Violence never ceased in Iraq but it's been on an upswing for awhile now. Alsumaria TV notes, "Some Iraqis attribute violence outbreak to rows among political parties while others blame the Parliament which suspended its sessions and delayed the nomination of security ministers. Political analysts in their turn believe Iraq insecurity is due to the delay in security ministers nomination which is getting more and more complicated on account of political parties competition."
Reuters reports a Ramadi roadside bombing injured two police officers, a Mussayab roadside bombing injured two police offiers, a Baghdad roadside bombing claimed 1 life and left seven other people injured, a Baghdad sticky bombing claimed the life of a driver for the Ministry of Electricity and left two people injured, a Baghdad roadside bombing left two people injured, a Kirkuk bombing injured two people and, as fire fighters arrived on the scene, a second bombing left five of them injured, a Baghdad sticky bombing claimed 1 life and a Mosul grenade attack injured on person.
Reuters reports 1 "official in the Municipalities Ministry" was shot dead in Baghdad, a Mosul attack left two police officers injured, and, dropping back to Tuesday for both of these, Iraqi Army Maj Ahmed Obeidi was shot in Baghdad and died after arriving at the hospital and a Mosul police officer was shot dead not far from his home.
Meanwhile Aswat al-Iraq reports that 2 suspected of smuggling antiquities out of Iraq were arrested by police in Anbar Province today. Last week, Douglas Martin (New York Times) noted the March 11th passing of Iraqi archaeoligist Donny George from a heart attack in Toronto:
Dr. George was director of research for the State Board of Antiquities and Heritage when United States troops and their allies invaded Iraq. He fought through blocked bridges, explosions and troops to repor to the museum in the chaotic days afterward, finding he could not persuade American troops to protect it because no order had been issued to do so.
An estimated 15,000 artifacts were stolen, less than a tenth the initial guesses. Working with Col. Matthew Bogdanos of the Marines to investigate the thefts, they recovered half the stolen [. . .] artifacts, partly by granting looters amnesty.
The Telegraph of London, in their obituary, spoke a little more freely than the New York Times:
In the aftermath of the fall of Saddam Hussein, he fought his way through the chaos to report to the museum, but found that he could not persuade American troops to protect it by moving their tanks across the entrance because they had not been ordered to do so. It was a question about the looting that prompted American Defense Secretary Donald Rumsfeld's laconic observation "Stuff happens". Or as General Tommy Franks of Central Command said at a pre-war briefing when the subject of securing cultural sites came up, "I don't have time for this ----ing bulls**!"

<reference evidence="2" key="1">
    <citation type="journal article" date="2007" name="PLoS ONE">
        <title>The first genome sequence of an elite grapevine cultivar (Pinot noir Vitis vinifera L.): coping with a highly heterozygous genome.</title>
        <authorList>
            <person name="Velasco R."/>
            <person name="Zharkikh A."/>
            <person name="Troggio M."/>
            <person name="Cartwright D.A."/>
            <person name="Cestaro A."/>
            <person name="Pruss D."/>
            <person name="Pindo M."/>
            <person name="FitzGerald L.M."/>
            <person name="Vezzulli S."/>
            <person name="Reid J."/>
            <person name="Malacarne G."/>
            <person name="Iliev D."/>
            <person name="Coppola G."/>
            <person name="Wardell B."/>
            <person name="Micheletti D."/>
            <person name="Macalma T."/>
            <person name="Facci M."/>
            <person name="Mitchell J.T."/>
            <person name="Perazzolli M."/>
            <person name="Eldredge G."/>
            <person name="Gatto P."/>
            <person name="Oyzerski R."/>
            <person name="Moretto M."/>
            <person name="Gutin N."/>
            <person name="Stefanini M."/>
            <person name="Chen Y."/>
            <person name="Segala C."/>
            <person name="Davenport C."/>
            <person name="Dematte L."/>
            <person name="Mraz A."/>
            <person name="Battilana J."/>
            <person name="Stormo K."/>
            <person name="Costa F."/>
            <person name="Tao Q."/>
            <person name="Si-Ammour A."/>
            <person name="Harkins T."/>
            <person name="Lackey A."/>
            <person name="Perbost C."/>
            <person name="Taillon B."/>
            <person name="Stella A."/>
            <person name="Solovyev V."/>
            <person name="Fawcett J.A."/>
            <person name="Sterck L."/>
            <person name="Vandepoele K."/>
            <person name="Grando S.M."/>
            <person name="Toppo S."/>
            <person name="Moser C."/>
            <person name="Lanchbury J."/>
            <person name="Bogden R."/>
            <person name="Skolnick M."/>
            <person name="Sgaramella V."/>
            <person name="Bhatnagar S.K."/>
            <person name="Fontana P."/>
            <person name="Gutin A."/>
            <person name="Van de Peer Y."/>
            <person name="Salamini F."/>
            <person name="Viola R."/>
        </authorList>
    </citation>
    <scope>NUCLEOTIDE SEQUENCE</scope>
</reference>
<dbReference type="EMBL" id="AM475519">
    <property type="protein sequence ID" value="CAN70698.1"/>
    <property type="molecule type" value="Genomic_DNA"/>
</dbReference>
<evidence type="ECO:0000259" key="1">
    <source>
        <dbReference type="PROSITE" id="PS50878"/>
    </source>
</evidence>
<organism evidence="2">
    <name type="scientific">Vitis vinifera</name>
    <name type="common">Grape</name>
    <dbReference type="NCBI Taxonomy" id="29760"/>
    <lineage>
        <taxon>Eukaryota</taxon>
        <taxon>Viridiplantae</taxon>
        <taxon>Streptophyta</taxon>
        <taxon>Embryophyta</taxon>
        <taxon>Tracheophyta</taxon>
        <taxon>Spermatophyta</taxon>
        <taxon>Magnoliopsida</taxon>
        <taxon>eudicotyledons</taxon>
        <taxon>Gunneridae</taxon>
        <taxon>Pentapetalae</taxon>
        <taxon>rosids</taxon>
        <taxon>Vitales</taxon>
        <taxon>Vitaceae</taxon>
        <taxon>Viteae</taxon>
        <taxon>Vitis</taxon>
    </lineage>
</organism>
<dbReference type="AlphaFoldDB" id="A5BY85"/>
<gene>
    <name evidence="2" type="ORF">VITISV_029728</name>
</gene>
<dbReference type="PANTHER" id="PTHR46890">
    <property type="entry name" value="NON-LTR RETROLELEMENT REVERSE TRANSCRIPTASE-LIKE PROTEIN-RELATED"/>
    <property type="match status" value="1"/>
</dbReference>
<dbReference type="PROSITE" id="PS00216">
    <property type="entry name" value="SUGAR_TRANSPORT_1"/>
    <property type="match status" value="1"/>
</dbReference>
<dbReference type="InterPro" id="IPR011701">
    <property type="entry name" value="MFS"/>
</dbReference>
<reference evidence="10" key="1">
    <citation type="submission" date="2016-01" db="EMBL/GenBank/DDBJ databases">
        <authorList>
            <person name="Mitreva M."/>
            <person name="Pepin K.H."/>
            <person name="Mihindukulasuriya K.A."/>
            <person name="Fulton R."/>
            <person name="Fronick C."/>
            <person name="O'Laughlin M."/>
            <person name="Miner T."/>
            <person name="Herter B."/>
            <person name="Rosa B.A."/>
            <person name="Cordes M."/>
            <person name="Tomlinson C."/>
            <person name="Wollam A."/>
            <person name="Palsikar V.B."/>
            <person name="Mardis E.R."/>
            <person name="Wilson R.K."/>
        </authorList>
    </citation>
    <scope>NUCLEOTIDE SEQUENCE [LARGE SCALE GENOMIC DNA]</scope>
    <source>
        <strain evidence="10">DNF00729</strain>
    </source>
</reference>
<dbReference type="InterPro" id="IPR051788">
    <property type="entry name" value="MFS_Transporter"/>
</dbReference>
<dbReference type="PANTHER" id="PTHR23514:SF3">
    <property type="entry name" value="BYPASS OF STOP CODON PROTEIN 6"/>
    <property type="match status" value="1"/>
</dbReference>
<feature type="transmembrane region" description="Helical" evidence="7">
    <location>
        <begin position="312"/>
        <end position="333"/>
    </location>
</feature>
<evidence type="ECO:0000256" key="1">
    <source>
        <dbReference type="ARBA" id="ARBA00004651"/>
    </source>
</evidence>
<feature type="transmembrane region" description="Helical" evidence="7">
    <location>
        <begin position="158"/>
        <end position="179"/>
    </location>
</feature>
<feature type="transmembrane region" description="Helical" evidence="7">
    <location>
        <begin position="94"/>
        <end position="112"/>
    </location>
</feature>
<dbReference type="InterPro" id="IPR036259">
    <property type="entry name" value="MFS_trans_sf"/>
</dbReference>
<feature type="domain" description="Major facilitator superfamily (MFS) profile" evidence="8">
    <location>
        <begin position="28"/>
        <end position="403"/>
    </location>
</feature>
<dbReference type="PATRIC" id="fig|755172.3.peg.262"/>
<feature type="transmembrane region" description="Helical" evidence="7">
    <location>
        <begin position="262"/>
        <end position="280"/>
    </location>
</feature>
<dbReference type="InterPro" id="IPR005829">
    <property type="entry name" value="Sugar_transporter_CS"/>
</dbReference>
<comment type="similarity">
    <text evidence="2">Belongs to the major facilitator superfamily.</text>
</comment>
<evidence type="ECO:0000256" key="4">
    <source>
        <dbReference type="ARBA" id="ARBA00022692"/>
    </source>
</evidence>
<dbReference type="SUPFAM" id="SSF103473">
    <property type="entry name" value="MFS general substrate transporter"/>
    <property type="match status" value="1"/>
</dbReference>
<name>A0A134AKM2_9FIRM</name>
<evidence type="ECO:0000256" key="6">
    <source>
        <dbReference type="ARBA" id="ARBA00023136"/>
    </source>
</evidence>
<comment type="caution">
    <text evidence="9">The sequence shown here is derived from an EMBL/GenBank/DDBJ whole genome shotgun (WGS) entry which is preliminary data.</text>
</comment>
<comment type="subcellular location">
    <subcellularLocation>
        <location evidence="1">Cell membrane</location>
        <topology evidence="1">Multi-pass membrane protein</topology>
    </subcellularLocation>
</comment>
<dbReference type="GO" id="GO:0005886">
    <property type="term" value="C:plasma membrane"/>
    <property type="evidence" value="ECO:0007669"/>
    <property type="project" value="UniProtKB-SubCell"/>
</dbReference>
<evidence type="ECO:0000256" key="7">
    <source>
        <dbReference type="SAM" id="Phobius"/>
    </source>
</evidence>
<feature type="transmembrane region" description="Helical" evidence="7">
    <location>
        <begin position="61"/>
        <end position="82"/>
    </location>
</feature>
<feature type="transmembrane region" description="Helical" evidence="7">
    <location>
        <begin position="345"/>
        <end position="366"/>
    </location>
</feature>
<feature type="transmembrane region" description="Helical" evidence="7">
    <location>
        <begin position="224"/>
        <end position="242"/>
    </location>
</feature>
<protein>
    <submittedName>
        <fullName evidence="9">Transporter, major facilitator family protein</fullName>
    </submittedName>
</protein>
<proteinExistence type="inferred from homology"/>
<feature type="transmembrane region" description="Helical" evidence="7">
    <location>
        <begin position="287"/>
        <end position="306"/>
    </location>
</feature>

More significantly, as the conference was breaking up, Channel 4 News managed to set up a satellite phone link in Baghdad to my old friend Donny George, the director of research at the Iraq Department of Antiquities, and I was able to speak with him directly. I was the first person outside Iraq he had been able to speak to.
Donny was distraught. Looters and vandals had been rampaging unchecked through the museum for two days. Although there was nobody in the building at that time, it was still unguarded and therefore vulnerable. He asked me to pass this information on, and he urged me to come to Baghdad as soon as possible to see what could be done to help.
As soon as it was known that Donny wanted me to go to Baghdad, a number of journalists offered to facilitate my trip. I joined forces with the BBC team and on April 22 flew out to Amman, where we picked up our "protection officers" (a euphemism for hired guns) and drove in a convoy along the desert road to Baghdad.
Once across the Iraqi border we were confronted by stark reminders of the recent war: military convoys, burnt-out vehicles and bombed bridges. Nothing, however, prepared me for the changed appearance of Baghdad. On the outskirts of the city we could see blackened buildings, some with smoke still rising from them. The streets were more or less deserted, and there was an unreal calm and quiet, punctuated by the periodic sound of gunfire, showing that there was still some resistance to the coalition occupation. We made straight for the museum, and our vehicles were allowed through the locked gates.